For the most part, the combat, which is the bulk of what you do in Final Fantasy Explorers other than stare in horror at confusing menu after confusing menu, is pretty solid, even though one of the shoulder buttons on my Nintendo 3DS is not working properly. It’s a bit hack and slash, with some spells and special abilities thrown in for good measure. To start with, Final Fantasy’s signature job system is here, which adds variety to the battles by letting you equip a mishmash of weapons and abilities tied to your chosen profession while in town. Spells and skills can be tweaked and tailored however you want using special mutations learned in battle, which can make them much more effective, so there is plenty of customization to work with. Personally, from my three-ish hours so far, I’ve been sticking with the Freelancer job, which is kind of your all-around job, capable of both casting basic spells and also wielding decent weapons for physical attacks. Alas, I’m currently stuck trying to beat the legendary flame djinn known as Ifrit.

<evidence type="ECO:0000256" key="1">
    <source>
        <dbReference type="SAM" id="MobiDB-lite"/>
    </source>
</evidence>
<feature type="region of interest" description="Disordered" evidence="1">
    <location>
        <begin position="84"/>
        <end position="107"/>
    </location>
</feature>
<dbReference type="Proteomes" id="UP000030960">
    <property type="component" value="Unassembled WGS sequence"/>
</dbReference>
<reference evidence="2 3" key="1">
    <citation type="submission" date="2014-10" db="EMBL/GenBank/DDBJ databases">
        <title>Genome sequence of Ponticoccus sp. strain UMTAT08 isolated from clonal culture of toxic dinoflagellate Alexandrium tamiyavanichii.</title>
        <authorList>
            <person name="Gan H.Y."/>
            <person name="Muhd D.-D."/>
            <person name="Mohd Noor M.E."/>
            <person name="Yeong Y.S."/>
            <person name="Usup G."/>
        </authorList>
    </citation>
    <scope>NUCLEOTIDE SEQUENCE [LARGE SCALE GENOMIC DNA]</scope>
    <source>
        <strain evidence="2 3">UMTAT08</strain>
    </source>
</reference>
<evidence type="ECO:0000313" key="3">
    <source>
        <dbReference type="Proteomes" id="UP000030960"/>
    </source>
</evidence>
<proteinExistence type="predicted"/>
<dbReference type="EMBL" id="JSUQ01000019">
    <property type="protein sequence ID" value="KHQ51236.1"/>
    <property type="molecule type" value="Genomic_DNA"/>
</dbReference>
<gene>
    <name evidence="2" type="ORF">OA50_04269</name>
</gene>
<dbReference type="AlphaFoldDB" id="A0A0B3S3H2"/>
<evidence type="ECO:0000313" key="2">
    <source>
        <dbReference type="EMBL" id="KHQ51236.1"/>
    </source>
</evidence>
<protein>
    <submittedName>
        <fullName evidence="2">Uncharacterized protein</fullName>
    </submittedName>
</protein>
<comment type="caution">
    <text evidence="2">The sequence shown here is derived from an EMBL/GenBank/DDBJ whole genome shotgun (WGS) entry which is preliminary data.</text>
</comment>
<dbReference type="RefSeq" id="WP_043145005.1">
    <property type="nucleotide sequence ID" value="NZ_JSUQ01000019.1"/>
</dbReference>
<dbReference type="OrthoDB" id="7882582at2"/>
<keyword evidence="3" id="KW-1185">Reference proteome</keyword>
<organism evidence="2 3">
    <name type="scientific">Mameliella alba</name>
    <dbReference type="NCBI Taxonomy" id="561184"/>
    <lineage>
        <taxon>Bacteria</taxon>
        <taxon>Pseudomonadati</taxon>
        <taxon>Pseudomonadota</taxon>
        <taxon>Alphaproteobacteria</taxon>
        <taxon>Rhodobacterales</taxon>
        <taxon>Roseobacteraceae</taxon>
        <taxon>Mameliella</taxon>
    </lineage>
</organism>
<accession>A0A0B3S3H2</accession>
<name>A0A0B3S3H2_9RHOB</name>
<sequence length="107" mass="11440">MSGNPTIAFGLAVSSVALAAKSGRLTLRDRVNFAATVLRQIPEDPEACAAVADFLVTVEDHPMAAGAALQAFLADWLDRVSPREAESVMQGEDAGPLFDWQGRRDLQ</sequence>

Let me get more detailed. By default, you have a simple, quick attack that you can mash; however, squeezing the left or right bumpers grants you access to one of eight hand-picked abilities–some magical, some physical, and some related to your current job and weapon. The best strategy is to chain all these abilities together to begin building up something called Resonance. Once you have enough, you can squeeze both bumpers simultaneously and select one of four crystal surges, which supercharge all your abilities for a limited time. This is wisest done during boss battles, as most of the generic enemies you fight along the way are easily dispatched with simpler attacks.